Solving the mysteries of cancer stem cells
With the support of the Canadian Cancer Society in the 1960s, Dr James Till and Dr Ernest McCulloch discovered that all of the types of blood cells in our body are formed from rare stem cells found in the bone marrow. Years later, Dr John Dick, senior scientist at the Princess Margaret Cancer Centre in Toronto, suspected that cancers might also grow from a rare, abnormal type of stem cell. Cancer stem cells would act as the “root” of the cancer, slowly generating new cancer cells, feeding the growth of the tumour and allowing it to escape treatment or come back afterwards.
In the 1990s, Dr Dick first discovered cancer stem cells that led to leukemia, pioneering the field of cancer stem cell research. Dr Dick, who is also a professor at the University of Toronto and holds the Canada Research Chair in stem cell biology, would later also find colon cancer stem cells.
These discoveries have transformed how scientists around the world think about how cancer starts and grows. They have also revealed that new cancer treatments may need to destroy cancer stem cells to ensure the cancer doesn’t come back.
The Canadian Cancer Society has been a proud supporter of Dr Dick’s research for more than 30 years, and in 2000 we recognized his outstanding achievements in cancer research with the Robert L. Noble Prize. “Donors to the Canadian Cancer Society have played a key role in establishing world-class stem cell research in Canada. I’m thankful for their long-term support and encouragement,” says Dr Dick.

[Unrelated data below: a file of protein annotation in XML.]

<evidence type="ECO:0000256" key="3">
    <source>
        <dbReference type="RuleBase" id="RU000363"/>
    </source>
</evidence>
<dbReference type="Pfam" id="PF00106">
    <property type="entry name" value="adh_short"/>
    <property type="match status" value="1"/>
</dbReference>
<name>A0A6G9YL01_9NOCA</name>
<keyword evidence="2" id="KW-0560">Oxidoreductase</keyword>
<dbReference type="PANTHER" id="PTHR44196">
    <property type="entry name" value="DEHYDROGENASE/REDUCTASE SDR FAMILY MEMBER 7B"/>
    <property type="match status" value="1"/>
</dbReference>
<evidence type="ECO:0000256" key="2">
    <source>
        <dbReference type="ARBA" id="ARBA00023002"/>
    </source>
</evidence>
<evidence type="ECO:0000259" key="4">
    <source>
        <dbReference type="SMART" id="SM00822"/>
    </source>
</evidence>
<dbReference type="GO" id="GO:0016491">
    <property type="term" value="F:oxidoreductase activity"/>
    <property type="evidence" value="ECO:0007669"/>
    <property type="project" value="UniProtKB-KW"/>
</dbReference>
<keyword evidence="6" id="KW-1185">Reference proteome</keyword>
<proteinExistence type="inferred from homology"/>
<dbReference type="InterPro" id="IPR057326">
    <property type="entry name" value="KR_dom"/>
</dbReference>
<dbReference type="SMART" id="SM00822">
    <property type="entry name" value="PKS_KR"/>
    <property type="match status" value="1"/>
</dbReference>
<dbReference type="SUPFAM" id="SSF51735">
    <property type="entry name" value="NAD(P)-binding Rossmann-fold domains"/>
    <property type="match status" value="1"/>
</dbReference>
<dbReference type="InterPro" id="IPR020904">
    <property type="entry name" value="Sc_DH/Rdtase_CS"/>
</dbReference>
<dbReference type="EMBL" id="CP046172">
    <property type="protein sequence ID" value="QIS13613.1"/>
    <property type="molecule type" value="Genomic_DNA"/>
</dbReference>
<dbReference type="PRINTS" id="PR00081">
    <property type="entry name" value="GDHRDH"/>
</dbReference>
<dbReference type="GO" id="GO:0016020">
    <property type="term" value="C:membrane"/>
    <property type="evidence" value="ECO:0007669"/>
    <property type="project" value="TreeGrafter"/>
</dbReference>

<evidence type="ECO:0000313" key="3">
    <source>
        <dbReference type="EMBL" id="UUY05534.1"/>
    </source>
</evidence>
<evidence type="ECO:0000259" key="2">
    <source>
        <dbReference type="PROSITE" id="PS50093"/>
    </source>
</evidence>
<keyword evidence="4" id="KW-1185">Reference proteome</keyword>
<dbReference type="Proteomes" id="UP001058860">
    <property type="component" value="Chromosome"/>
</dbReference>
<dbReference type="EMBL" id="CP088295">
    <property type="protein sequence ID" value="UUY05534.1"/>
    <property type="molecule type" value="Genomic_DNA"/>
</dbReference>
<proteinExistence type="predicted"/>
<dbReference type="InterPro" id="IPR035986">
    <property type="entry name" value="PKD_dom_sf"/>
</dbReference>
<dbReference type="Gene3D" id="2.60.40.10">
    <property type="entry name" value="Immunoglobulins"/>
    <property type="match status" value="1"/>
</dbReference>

Dr Dick is known worldwide for developing new ways to study stem cells in the blood, allowing researchers to explore how abnormal cells lead to leukemia and other blood disorders. In 2015, by developing new ways to study single cells, he made the surprising and important discovery that specialized blood cells develop much more quickly from stem cells than previously thought, shifting researchers’ view of how blood cells are made.
With support from Society donors, Dr Dick is continuing to investigate the differences between normal blood stem cells and the cancer stem cells that lead to leukemia. By tracing the changes that normal blood cells need to undergo to turn into cancer, this research may find new ways to treat leukemia and enable early detection and prevention.